Deschenes v. City of Sanford, 041416 MESC, Yor-15-219

Docket Nº:Yor-15-219
Opinion Judge:HUMPHREY, J.
Party Name:JOHN E. DESCHENES v. CITY OF SANFORD
Attorney:John F. Zink, Esq., Freeport, for appellant John E. Deschenes Michael L. Buescher, Esq., Drummond Woodsum, Portland, for appellee City of Sanford
Judge Panel:Panel: SAUFLEY, C.J., and ALEXANDER, MEAD, GORMAN, JABAR, HJELM, and HUMPHREY, JJ.
Case Date:April 14, 2016
Court:Supreme Judicial Court of Maine
 
FREE EXCERPT

2016 ME 56

JOHN E. DESCHENES

v.

CITY OF SANFORD

No. Yor-15-219

Supreme Court of Maine

April 14, 2016

Argued: February 9, 2016

On the briefs and at oral argument:

John F. Zink, Esq., Freeport, for appellant John E. Deschenes

Michael L. Buescher, Esq., Drummond Woodsum, Portland, for appellee City of Sanford

Panel: SAUFLEY, C.J., and ALEXANDER, MEAD, GORMAN, JABAR, HJELM, and HUMPHREY, JJ.

HUMPHREY, J.

[¶1] In this case, we hold that a person cannot substantially comply with the notice requirement of the Maine Tort Claims Act, 14 M.R.S. §§ 8101-8118 (2015), without filing some type of written notice within 180 days after a claim accrues against a governmental entity.

[¶2] John Deschenes appeals from the entry of a summary judgment by the Superior Court (York County, Fritzsche, J.) in favor of the City of Sanford in his suit for personal injuries resulting from his fall down stairs at City Hall.1Deschenes contends that the court erroneously concluded that he failed to substantially comply with the notice requirement of the Maine Tort Claims Act, 14 M.R.S. § 8107 (2015). Because we now conclude that a person cannot substantially comply with the Act if he provides only oral notice of his claim, the court did not err in entering a summary judgment for the City, and we affirm.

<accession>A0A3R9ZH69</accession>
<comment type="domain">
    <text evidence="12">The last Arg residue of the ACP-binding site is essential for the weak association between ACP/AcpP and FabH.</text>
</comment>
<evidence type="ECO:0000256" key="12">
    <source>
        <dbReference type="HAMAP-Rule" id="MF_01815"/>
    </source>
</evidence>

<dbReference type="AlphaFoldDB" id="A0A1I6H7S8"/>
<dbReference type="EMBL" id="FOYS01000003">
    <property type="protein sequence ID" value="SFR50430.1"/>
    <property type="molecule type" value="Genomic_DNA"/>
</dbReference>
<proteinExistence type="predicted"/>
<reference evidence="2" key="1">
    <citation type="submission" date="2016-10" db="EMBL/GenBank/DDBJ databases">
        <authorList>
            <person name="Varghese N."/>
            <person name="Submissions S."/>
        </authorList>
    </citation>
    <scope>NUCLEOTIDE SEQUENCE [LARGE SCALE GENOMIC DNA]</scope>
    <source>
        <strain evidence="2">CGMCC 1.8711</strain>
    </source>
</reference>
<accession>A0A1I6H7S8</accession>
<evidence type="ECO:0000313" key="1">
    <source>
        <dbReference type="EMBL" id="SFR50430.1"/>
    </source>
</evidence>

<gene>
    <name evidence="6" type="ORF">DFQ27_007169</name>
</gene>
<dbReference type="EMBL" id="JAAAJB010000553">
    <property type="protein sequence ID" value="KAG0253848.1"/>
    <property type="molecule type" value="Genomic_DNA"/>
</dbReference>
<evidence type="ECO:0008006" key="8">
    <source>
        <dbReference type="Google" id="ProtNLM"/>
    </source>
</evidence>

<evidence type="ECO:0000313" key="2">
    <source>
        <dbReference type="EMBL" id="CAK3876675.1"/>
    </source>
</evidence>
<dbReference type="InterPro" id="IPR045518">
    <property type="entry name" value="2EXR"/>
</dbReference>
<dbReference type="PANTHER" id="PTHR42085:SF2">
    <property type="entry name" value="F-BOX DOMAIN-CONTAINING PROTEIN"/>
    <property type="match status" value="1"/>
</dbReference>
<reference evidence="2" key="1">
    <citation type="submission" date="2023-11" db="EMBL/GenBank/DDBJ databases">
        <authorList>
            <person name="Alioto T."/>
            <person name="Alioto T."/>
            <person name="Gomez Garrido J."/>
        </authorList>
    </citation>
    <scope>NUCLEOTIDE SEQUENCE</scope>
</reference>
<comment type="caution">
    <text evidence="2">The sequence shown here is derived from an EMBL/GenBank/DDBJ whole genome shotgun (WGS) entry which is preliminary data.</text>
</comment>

I. BACKGROUND

[¶3] The following facts, viewed in the light most favorable to Deschenes, are drawn from the statements of material facts and, except where otherwise indicated, are undisputed. See Budge v. Town of Millinocket, 2012 ME 122, ¶ 12, 55 A.3d 484; N.E. Ins. Co. v. Young, 2011 ME 89, ¶ 5, 26 A.3d 794. On February 17, 2012, Deschenes visited Sanford City Hall with his daughter to obtain a copy of her birth certificate. As he descended a stairway leading to the City Clerk's office, he tripped and fell forward down several steps, landed on the concrete floor at the base of the stairs, and slid into the glass doors of the office. When City employees, including the Clerk, responded to the sound of the fall, Deschenes informed them that he had fallen down the stairs. The employees assisted Deschenes into the Clerk's office and rendered initial first aid. In response to a 9-1-1 call from the Clerk's office, a Sanford police officer arrived and called for emergency medical assistance.

[¶4] Deschenes asserts that, around this time, someone in the Clerk's office asked him to sign an insurance form; although the City disputes that this occurred, it is undisputed that Deschenes understood that any form he filled out "did not express any intention on his part to make a claim against anybody, but merely provided information regarding his insurance that [Sanford] needed to bill his insurer for his transport by the Rescue ambulance."

[¶5] As Deschenes was leaving to go to the emergency room for further evaluation, the Clerk overheard him tell an EMT that he had fallen down the stairs because his foot had caught on an uneven stair tread. The Clerk then inspected the stairs and called the City's Director of Facilities/Deputy Director of Emergency Management, who also inspected them. The Clerk also emailed the Finance Director and Finance Assistant to inform them that Deschenes had fallen, had suffered some abrasions, and had been transported to the hospital for evaluation.

[¶6] On August 13, 2012, 178 days after his fall, Deschenes appeared at City Hall sometime around 5:00 p.m. when the building's doors were closed and locked. He was let in and spoke to an employee in the Clerk's office, who was advised by the City's Finance Assistant to direct Deschenes to the finance office. Deschenes then met with the Finance Assistant and the Finance Director: he told them that he knew he only had 180 days to make a claim against the City and handed them a hospital emergency room note from the day of his fall as well as a summary sheet of payments that had been made by the VA for his medical treatment.2 Deschenes's visit to City Hall on August 13 was his first contact with the City since the day of his fall.

[¶7] On September 1, 2012, 197 days after his accident, Deschenes's attorney sent a letter to the City...

To continue reading

FREE SIGN UP